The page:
PETOSKEY, Mich. — A wide-ranging set of education reform bills is now up for debate in the Senate Education Committee, including measures that would expand charter schools and cyber schools, allow public school districts to privatize teaching jobs, and require public schools to enroll nonresident students as long as they have space available, according to the Petoskey News-Review.

Other measures in the bill would expand dual enrollment options for public school students and also allow private school students to dual enroll in college with their costs covered through the School Aid Fund, the News-Review reported. Also, the bills would allow parents or teachers petition to convert a conventional school to a public charter school.

The bills are collectively called the Parent Empowerment Education Reform legislation, according to the News-Review.

Sen. Phil Pavlov, R-St. Clair Township, said the legislation would give parents and students more say in students’ education, the News-Review reported, while the American Federation of Teachers-Michigan questioned the performance of Michigan’s existing charter public schools.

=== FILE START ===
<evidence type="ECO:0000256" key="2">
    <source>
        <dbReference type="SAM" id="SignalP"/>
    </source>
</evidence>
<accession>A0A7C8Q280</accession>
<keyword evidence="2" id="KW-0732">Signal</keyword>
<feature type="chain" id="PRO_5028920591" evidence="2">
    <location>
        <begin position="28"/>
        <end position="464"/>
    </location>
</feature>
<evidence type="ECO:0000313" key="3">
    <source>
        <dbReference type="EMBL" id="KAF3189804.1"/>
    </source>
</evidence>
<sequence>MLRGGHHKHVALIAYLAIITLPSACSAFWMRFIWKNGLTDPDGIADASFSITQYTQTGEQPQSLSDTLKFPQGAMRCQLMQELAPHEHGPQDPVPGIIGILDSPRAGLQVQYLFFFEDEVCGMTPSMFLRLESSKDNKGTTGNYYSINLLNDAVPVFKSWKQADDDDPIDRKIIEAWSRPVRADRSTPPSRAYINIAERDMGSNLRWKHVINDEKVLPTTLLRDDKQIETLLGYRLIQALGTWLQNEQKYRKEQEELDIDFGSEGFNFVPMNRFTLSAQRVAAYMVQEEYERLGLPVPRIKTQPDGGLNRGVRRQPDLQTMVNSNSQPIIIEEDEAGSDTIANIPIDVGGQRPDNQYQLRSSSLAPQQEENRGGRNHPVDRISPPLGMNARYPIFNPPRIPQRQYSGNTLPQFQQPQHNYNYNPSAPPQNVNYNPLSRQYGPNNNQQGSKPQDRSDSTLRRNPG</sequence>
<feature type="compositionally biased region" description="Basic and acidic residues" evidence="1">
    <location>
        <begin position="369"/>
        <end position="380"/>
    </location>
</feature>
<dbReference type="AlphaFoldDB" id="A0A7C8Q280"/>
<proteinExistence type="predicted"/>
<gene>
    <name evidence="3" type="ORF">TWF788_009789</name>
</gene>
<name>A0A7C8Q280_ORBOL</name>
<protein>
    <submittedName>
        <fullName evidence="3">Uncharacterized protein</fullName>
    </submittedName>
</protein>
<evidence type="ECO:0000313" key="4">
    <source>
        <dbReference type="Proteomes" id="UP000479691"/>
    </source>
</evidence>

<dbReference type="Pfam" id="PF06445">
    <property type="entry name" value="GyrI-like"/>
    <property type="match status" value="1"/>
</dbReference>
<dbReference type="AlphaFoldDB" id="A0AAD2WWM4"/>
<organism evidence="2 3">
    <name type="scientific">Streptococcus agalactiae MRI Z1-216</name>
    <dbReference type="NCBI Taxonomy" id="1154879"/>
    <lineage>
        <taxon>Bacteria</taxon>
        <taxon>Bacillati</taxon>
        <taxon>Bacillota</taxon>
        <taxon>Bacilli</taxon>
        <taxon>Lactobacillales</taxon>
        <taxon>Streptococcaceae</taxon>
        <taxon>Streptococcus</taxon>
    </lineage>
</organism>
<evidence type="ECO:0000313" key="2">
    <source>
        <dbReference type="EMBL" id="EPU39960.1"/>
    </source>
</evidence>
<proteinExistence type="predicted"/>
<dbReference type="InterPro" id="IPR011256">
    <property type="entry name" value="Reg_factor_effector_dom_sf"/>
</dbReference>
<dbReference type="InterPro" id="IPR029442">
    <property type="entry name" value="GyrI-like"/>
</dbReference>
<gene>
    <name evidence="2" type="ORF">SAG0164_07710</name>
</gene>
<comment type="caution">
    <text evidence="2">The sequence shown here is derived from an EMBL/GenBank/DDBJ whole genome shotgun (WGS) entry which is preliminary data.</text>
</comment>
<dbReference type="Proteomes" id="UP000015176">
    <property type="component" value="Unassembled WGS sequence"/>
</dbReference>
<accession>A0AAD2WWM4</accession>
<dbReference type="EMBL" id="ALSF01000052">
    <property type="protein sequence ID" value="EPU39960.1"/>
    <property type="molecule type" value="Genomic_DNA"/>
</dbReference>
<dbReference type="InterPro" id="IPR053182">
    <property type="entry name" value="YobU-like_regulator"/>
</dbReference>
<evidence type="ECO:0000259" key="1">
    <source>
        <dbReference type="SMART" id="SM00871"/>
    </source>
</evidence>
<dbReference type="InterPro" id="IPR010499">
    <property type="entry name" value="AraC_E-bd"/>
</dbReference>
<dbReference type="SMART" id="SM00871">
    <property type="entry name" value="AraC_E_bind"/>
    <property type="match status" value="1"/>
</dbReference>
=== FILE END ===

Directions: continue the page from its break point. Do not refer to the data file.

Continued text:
Rick Diebold, superintendent of the Charlevoix-Emmet Intermediate School District, told the News-Review that local administrators are encouraged by potentially wider options for dual enrollment. He also said that local school districts within the Charlevoix-Emmet service area already are performing well and so any legislation allowing parents to petition for a charter conversion would not apply, the News-Review reported.

SOURCE:

Petoskey News-Review, “Lawmakers: More choices benefit schools, students,” Sept. 9, 2011

FURTHER READING:

Michigan Capitol Confidential, “Recall Retaliation? Senate Pushes Charter School Cap Repeal & ‘Union-Unfriendly’ Reforms,” Sept. 7, 2011

Michigan Capitol Confidential, “Senate Leader Supports Right to Work Teachers,” Sept.9, 2011

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